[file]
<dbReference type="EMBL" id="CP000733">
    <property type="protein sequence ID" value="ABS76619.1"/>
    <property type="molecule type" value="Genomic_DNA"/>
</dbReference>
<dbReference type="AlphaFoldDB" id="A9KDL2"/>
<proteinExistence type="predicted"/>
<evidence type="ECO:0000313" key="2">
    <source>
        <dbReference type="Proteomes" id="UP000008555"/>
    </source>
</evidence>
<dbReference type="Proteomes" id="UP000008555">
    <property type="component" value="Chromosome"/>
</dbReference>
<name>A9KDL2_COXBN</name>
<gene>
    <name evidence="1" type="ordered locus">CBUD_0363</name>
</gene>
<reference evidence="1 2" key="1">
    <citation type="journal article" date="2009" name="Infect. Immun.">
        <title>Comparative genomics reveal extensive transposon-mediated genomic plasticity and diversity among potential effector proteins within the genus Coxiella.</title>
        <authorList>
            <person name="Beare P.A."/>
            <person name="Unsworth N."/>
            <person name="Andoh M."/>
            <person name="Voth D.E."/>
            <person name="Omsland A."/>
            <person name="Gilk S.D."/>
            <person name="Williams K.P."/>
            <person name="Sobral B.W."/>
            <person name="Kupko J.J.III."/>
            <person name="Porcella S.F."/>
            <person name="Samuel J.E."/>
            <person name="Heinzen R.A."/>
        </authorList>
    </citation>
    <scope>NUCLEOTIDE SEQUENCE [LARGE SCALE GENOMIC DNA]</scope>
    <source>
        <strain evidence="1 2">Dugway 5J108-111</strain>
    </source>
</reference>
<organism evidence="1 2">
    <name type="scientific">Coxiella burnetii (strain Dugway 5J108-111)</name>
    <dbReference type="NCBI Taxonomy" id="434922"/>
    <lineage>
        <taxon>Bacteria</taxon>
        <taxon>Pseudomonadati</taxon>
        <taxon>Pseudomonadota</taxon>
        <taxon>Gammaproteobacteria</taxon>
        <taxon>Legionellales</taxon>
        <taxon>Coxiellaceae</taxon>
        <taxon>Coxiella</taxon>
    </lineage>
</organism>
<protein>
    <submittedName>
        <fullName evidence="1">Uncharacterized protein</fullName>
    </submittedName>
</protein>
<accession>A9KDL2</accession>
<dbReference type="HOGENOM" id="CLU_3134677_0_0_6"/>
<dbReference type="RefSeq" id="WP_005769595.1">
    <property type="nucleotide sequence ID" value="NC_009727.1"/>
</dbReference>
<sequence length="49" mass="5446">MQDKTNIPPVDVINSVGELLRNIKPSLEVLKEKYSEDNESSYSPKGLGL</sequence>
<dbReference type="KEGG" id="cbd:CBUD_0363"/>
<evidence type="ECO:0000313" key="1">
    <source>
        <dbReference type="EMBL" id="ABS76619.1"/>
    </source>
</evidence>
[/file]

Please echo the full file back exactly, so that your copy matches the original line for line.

<dbReference type="EMBL" id="CP000733">
    <property type="protein sequence ID" value="ABS76619.1"/>
    <property type="molecule type" value="Genomic_DNA"/>
</dbReference>
<dbReference type="AlphaFoldDB" id="A9KDL2"/>
<proteinExistence type="predicted"/>
<evidence type="ECO:0000313" key="2">
    <source>
        <dbReference type="Proteomes" id="UP000008555"/>
    </source>
</evidence>
<dbReference type="Proteomes" id="UP000008555">
    <property type="component" value="Chromosome"/>
</dbReference>
<name>A9KDL2_COXBN</name>
<gene>
    <name evidence="1" type="ordered locus">CBUD_0363</name>
</gene>
<reference evidence="1 2" key="1">
    <citation type="journal article" date="2009" name="Infect. Immun.">
        <title>Comparative genomics reveal extensive transposon-mediated genomic plasticity and diversity among potential effector proteins within the genus Coxiella.</title>
        <authorList>
            <person name="Beare P.A."/>
            <person name="Unsworth N."/>
            <person name="Andoh M."/>
            <person name="Voth D.E."/>
            <person name="Omsland A."/>
            <person name="Gilk S.D."/>
            <person name="Williams K.P."/>
            <person name="Sobral B.W."/>
            <person name="Kupko J.J.III."/>
            <person name="Porcella S.F."/>
            <person name="Samuel J.E."/>
            <person name="Heinzen R.A."/>
        </authorList>
    </citation>
    <scope>NUCLEOTIDE SEQUENCE [LARGE SCALE GENOMIC DNA]</scope>
    <source>
        <strain evidence="1 2">Dugway 5J108-111</strain>
    </source>
</reference>
<organism evidence="1 2">
    <name type="scientific">Coxiella burnetii (strain Dugway 5J108-111)</name>
    <dbReference type="NCBI Taxonomy" id="434922"/>
    <lineage>
        <taxon>Bacteria</taxon>
        <taxon>Pseudomonadati</taxon>
        <taxon>Pseudomonadota</taxon>
        <taxon>Gammaproteobacteria</taxon>
        <taxon>Legionellales</taxon>
        <taxon>Coxiellaceae</taxon>
        <taxon>Coxiella</taxon>
    </lineage>
</organism>
<protein>
    <submittedName>
        <fullName evidence="1">Uncharacterized protein</fullName>
    </submittedName>
</protein>
<accession>A9KDL2</accession>
<dbReference type="HOGENOM" id="CLU_3134677_0_0_6"/>
<dbReference type="RefSeq" id="WP_005769595.1">
    <property type="nucleotide sequence ID" value="NC_009727.1"/>
</dbReference>
<sequence length="49" mass="5446">MQDKTNIPPVDVINSVGELLRNIKPSLEVLKEKYSEDNESSYSPKGLGL</sequence>
<dbReference type="KEGG" id="cbd:CBUD_0363"/>
<evidence type="ECO:0000313" key="1">
    <source>
        <dbReference type="EMBL" id="ABS76619.1"/>
    </source>
</evidence>